“If an individual were found doing just that, he would be locked up immediately, and if he prided himself on his realism, the psychiatrists would consider this an additional and rather serious symptom of a diseased mind.”

Western science has largely delivered on many of the promises of magic, from practical control over matter at the subatomic level to the mastery of flight and tele-vision.  Yet where sorcery is regarded as evil and dangerous, the rational products of science — which pollute, surveil, exploit and kill around the globe — are widely praised as the crowning achievements of our civilization.

Beginning in the occult tradition at the interface of alchemy, Hermeticism, and the kabbalistic mathematics of religious thinkers like Abraham Abulafia and Ramon Llull, the return of science to “magic” suggests the failure of the Rationalist tradition is complete, and should serve as a warning that we are rapidly entering a new era of superstition and barbarism, as we gleefully destroy ourselves with a new “magic” few of us understand.

abraham-abulafia-ars-combinatoria-a-figure-color

Marketing and Manipulation

The Miller Brewing Company is running a TV advertisement in which they take credit for inventing subliminal advertising.  Perhaps the claim is in jest, yet there is a dark undercurrent where a large corporation brags about how effectively they can manipulate their customers.

The purpose of advertising is to manipulate the perceptions of consumers.  Advertising creates desires where previously none existed in order to create demand for the output of industry.  Discussions of economics generally assume that supply follows demand: if this were the case, however, advertising would not be necessary.  In many cases, supply creates demand — and advertising is an instrumental part of this process.

That advertising alters perceptions is not a trivial fact: it is central to advertising’s effectiveness.  Nissan is running an advertisement boasting about the safety features they incorporate into their automobile design.  After detailing the automobile’s safety features, the advertisement concludes: “the only thing left to fear is your imagination.”

An advertisement that instills the perception that driving is safe can have tragic consequences: driving is just about the most dangerous thing the typical American does on a daily basis.  In the last 13 years, 2,977 Americans have died from terrorism.  Since 2001, some 468,743 Americans have died in automobile accidents.  On average, automobiles kill more Americans every month than terrorists killed on 9/11.  Yet the policy implications of these two figures could not be more different.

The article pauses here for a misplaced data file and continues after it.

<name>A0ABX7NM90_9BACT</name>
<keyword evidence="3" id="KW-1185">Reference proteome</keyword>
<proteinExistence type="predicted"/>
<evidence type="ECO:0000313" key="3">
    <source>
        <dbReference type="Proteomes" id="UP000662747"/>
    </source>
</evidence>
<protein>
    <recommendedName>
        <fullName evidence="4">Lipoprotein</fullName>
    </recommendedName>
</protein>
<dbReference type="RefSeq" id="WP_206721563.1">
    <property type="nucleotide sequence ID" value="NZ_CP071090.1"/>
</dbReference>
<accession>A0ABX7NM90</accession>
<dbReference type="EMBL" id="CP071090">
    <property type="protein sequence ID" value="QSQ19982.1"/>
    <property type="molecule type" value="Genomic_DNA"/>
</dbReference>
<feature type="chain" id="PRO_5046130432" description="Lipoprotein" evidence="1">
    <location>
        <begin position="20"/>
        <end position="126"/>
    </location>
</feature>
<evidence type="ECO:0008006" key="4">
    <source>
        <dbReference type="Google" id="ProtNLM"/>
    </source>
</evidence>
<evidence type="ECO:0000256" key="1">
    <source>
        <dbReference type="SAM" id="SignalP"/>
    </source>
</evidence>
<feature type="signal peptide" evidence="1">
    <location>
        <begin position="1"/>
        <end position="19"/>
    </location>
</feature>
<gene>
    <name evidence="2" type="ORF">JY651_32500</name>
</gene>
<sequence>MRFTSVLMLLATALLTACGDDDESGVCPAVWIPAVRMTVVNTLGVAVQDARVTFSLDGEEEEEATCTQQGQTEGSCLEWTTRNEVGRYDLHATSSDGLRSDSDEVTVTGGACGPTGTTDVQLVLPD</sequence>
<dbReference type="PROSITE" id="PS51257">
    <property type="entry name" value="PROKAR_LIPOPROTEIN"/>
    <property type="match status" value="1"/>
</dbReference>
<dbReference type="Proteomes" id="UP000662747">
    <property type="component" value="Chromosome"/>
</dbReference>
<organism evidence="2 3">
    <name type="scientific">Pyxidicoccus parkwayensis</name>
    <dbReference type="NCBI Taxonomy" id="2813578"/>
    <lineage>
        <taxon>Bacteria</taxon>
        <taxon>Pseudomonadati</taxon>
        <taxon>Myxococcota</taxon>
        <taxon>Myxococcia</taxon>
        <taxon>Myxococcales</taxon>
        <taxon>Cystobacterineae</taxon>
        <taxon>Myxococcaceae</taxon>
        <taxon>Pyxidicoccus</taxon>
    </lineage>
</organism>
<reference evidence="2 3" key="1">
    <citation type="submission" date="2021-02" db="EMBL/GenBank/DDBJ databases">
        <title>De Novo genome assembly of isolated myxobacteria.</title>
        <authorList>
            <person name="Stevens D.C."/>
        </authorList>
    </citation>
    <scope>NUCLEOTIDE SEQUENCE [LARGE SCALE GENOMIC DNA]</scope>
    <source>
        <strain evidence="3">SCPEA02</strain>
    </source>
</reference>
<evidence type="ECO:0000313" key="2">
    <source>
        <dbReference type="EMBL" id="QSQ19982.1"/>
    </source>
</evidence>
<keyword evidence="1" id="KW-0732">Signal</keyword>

Were Americans to perceive the true dangers inherent in driving, perhaps Federal highway subsidies and automobile manufacturer bailouts would arouse more indignation than they have, while the time and expense and social changes ushered in by the War on Terror might be redirected towards changing social values to discourage driving — by creating walkable neighborhoods and funding mass transit effectively, for example.  This would certainly save more lives than military adventures abroad.  Advertising and marketing exert a subtle though profound effect on the perceptions of Americans, influencing what policies are permissible.

Advertising creates reality.  Advertising creates mass psychology.  This influence is not benign, nor like the fabled boasts of snake oil salesman, but orchestrated perception management campaigns by organized industry meant to benefit organized industry.  To the extent that advertising is ubiquitous, and to the extent that everybody assumes that advertising involves exaggerations or lies, the outcome is in many ways affected subliminally — without being noticed.

Definitely Not Brainwashing

 

newspaper clipping regarding controversy

In 1992, when the fictional TV character Murphy Brown encountered a common real-life situation — that of conceiving a child out of wedlock — there was a national uproar.  The vice president of the United States even chimed in, saying that this was an example of the moral deterioration of society.

When Bristol Palin, the real-life daughter of former vice-presidential nominee Sarah Palin, conceived a child out of wedlock as a teenager, she was treated as a celebrity, and subsequently earned a spot on the reality TV show “Dancing with the Stars.”  Due to audience voting, Bristol Palin remains in the competition while superior dancers are eliminated.

 

Source of newspaper clipping: Milwaukee Journal, May 24, 1992.